Daimler Truck AG and Freightliner recently launched a right-hand drive version of their popular Cascadia model specifically designed for the Australian market. The company tested six models in the United States and three in Australia to ensure the truck could stand up to the unique conditions of the country. “We run our trucks hotter, harder, and longer so we needed to make sure the Australian Cascadia would be up to the task,” says Stephen Downes, Freightliner Australia Pacific director. “We made some changes and are extremely confident this truck is ready to start saving money for our customers and delivering an on-road experience we know drivers will love.”
Cabs, Engines & Transmissions
The Australian Freightliner Cascadia will be available with a BBC (bumper to back of cab) length of either 116 or 126 inches (2946 or 3200 millimetres) and cab heights of 36, 48, and 60 inches, with a 60-inch raised roof option as well. The cab also features integrated antennas, air deflectors, and cab side extenders for improved aerodynamics and fuel efficiency. The interior of the cab features integrated steering wheel controls, a wraparound dashboard, Sealy Posturepedic mattresses, leather seats, and several options for practical and aesthetic upgrades.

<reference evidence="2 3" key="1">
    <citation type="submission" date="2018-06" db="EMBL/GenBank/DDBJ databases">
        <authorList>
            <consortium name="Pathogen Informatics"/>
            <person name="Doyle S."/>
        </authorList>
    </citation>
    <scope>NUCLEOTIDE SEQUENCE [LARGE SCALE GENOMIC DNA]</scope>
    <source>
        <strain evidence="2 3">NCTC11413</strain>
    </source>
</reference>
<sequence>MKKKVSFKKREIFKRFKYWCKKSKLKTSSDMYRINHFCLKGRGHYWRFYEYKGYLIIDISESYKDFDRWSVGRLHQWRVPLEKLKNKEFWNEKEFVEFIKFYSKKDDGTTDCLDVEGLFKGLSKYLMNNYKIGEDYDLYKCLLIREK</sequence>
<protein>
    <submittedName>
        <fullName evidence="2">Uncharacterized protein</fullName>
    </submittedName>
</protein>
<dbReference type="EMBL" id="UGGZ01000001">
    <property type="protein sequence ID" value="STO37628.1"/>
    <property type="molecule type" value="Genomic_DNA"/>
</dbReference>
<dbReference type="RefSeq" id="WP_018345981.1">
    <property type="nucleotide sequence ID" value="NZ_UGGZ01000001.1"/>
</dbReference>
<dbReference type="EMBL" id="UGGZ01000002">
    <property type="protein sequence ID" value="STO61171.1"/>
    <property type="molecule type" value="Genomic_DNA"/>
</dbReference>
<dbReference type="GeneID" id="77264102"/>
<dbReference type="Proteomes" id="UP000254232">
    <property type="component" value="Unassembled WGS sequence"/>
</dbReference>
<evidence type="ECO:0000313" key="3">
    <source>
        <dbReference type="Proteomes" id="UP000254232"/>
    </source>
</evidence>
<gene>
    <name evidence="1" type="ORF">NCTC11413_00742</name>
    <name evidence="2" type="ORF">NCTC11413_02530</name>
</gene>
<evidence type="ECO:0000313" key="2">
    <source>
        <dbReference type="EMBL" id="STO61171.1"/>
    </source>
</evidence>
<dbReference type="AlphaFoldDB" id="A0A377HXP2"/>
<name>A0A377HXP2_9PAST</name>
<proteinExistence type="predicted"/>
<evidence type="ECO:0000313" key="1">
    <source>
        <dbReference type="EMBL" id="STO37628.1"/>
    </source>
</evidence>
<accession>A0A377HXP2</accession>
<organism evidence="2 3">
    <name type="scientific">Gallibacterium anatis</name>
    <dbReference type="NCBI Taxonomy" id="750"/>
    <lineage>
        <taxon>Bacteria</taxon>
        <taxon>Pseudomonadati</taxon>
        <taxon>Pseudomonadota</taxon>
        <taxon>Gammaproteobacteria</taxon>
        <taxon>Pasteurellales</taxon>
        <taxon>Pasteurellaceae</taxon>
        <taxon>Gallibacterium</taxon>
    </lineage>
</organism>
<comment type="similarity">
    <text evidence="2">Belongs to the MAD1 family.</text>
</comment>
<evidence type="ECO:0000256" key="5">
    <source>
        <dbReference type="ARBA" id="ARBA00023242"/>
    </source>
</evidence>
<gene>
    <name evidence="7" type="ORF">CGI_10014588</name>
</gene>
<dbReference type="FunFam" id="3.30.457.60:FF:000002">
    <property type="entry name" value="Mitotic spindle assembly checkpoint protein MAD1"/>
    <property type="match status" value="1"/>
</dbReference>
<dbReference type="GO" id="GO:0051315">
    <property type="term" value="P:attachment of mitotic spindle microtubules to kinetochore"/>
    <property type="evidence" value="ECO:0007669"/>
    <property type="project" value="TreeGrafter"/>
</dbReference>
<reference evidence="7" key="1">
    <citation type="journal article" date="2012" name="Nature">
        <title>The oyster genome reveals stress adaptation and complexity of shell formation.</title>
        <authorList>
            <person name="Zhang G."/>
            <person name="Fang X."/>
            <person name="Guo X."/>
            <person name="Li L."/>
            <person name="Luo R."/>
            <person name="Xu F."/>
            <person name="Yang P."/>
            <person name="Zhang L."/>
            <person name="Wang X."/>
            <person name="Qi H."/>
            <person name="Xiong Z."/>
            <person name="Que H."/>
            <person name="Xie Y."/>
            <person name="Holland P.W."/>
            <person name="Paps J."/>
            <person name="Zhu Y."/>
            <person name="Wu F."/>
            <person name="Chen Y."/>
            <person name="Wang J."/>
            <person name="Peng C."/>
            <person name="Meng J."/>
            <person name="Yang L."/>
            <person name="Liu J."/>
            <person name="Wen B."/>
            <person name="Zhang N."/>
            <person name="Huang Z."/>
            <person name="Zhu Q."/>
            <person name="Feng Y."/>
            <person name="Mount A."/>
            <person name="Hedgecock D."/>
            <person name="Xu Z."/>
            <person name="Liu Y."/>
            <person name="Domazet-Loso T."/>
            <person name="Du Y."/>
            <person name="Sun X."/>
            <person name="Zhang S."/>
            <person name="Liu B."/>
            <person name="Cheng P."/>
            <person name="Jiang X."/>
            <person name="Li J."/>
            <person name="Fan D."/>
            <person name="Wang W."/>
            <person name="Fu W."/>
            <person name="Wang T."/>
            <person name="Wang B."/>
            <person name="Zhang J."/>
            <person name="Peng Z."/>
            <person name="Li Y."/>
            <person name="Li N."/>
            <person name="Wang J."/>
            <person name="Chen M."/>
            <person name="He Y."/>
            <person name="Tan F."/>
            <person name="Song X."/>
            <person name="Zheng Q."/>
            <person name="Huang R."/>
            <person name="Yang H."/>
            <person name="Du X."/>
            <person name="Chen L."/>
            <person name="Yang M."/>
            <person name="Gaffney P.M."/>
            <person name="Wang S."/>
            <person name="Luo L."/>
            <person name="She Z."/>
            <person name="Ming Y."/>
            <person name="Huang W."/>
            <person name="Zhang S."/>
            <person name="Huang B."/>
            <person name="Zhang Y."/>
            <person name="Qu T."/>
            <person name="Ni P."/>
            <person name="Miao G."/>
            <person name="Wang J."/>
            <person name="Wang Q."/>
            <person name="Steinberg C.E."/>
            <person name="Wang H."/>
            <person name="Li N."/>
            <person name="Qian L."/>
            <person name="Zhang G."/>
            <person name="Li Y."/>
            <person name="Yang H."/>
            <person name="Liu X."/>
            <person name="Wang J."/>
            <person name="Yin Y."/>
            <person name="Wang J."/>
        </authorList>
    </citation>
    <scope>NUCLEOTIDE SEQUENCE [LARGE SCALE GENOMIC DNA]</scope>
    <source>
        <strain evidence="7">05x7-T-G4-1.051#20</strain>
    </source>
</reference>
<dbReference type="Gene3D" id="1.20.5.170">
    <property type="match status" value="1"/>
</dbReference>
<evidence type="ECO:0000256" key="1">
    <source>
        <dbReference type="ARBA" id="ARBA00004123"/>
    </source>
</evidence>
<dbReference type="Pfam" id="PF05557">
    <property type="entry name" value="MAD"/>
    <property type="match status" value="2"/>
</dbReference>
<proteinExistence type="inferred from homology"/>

There are two engine options, a 16-litre DD16 that produces up to 600 horsepower (447.4 kilowatts) and 2,050 pounds-foot (2,779 newton metres) of torque and a 13-litre DD13 engine that produces up to 505 horsepower (376.6 kilowatts) and 1,850 pounds-foot (2,508 newton metres) of torque, both of which exceed Euro 6 emissions standards. Transmission options include a DT12 automated manual transmission and an 18-speed Eaton manual gearbox.
Safety & Technology
Freightliner emphasises safety with all of its trucks, but the Cascadia stands out with its Sideguard Assist system that prevents side impacts and a radar and camera system that detects pedestrians and can automatically apply the brakes to prevent an accident. The Cascadia comes standard with Detroit Assurance 5.0, which features adaptive cruise control, active emergency braking, lane departure warning, tailgate warning, and automatic wiper and headlamps. It also takes advantage of Detroit Connect, which gives fleet managers the ability to push out remote updates, monitor fuel efficiency, track routes via GPS, and much more.